These problems affect the 2007 to 2011 model years the most, but newer models can also have similar issues.

Here’s how owners on TundraTalk.net described their experience:

“I had the growl, hum, and vibration. It comes from the Needle bearing on the driver’s side of the diff. When I worked at Toyota dealer, they did replace a few. I replaced that bearing with the Ecgs bushing last night and it is quiet and smooth so far. A lot easier and cheaper than replacement.”

“One of my 2008 trucks with 65,000 miles is at the dealer now with the front diff problem. The other Tundra front diff went at 40K miles.”

“My ’08 started growling when it got to around 30K miles. New diff case per the TSB. Then at 50K miles it did it again…another new diff case.”

“My 2020 Tundra is making the ‘wush, wush, wush” sound from the front, driver’s side below 30 mph, that is linked to rotational speed. This started a couple of weeks ago… At the dealer yesterday, the problem was confirmed to be the needle bearing.’

Toyota released a TSB for the front diff rumbling noise and dealers usually replaced the front differential.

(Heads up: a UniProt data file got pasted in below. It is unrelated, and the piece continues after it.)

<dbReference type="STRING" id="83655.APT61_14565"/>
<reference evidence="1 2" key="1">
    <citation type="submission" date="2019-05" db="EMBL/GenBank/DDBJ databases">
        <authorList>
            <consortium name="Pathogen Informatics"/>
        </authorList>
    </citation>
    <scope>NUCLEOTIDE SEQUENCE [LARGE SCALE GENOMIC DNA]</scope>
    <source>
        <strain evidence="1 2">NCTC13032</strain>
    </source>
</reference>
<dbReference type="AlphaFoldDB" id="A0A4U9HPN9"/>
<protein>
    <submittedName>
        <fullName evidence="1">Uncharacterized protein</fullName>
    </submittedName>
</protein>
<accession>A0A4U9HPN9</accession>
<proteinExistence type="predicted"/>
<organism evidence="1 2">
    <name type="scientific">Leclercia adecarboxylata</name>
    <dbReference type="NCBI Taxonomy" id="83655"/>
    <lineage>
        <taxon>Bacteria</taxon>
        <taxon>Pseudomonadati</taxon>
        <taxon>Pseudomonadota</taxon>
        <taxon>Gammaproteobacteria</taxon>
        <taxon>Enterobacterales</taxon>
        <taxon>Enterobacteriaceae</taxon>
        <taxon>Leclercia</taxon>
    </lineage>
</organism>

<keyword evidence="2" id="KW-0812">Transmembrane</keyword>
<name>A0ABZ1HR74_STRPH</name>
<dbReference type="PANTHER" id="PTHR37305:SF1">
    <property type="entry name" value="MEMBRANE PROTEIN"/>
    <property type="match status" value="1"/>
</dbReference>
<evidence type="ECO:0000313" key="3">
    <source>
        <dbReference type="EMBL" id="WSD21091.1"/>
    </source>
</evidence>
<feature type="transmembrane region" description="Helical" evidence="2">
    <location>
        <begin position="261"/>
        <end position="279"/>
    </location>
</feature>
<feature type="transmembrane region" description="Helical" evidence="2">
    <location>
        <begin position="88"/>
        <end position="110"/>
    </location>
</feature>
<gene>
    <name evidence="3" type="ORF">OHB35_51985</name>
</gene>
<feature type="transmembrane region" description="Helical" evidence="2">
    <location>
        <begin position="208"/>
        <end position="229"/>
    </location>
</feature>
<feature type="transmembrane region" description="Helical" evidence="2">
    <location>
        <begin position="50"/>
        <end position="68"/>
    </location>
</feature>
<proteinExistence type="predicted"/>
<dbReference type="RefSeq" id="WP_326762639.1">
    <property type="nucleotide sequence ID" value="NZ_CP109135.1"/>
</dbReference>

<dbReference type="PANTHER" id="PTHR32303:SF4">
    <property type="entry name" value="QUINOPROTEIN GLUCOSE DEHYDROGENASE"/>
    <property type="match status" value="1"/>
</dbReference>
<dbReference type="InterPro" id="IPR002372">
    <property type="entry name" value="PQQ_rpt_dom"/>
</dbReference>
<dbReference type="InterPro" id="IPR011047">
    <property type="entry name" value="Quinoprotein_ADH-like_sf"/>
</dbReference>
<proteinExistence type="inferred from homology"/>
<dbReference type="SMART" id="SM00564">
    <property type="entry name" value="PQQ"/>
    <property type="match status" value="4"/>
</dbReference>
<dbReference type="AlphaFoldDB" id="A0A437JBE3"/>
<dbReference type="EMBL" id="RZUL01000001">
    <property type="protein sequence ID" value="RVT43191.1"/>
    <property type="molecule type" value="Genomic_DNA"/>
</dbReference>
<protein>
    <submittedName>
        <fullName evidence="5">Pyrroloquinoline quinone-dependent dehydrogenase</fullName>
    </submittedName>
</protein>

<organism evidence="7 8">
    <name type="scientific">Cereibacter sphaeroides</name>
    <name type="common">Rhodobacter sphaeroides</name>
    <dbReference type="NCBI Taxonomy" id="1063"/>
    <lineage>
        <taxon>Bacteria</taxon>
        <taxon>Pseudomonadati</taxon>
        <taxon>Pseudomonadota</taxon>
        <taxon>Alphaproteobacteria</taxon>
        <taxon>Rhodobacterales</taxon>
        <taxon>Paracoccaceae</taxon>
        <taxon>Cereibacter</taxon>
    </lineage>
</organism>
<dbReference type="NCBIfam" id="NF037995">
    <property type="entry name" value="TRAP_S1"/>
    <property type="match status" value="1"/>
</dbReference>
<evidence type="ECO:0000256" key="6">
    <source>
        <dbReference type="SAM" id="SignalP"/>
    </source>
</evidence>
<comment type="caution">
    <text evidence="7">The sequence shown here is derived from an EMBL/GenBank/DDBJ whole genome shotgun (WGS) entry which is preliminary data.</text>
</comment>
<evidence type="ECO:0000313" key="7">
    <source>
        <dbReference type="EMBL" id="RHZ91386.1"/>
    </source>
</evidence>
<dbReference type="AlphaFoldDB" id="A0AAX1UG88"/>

A new front diff costs around $2,000 so replacing one that’s making a lot of noise will cost you a lot.

In most cases, the noise is caused by a worn needle bearing inside the differential.

Instead of buying a new diff or replacing the OEM bearing, many Tundra owners replace it with an aftermarket bushing which is more reliable.

9. Secondary Air Injection Issues

A lot of early second generation Tundras with the 5.7 and 4.6 V8 have suffered from air injection pump failures.

The air injection pump is an essential part of the Secondary Air Injection System (SAIS), which helps improve the truck’s emissions at startup.

Common symptoms of a faulty air injection pump include: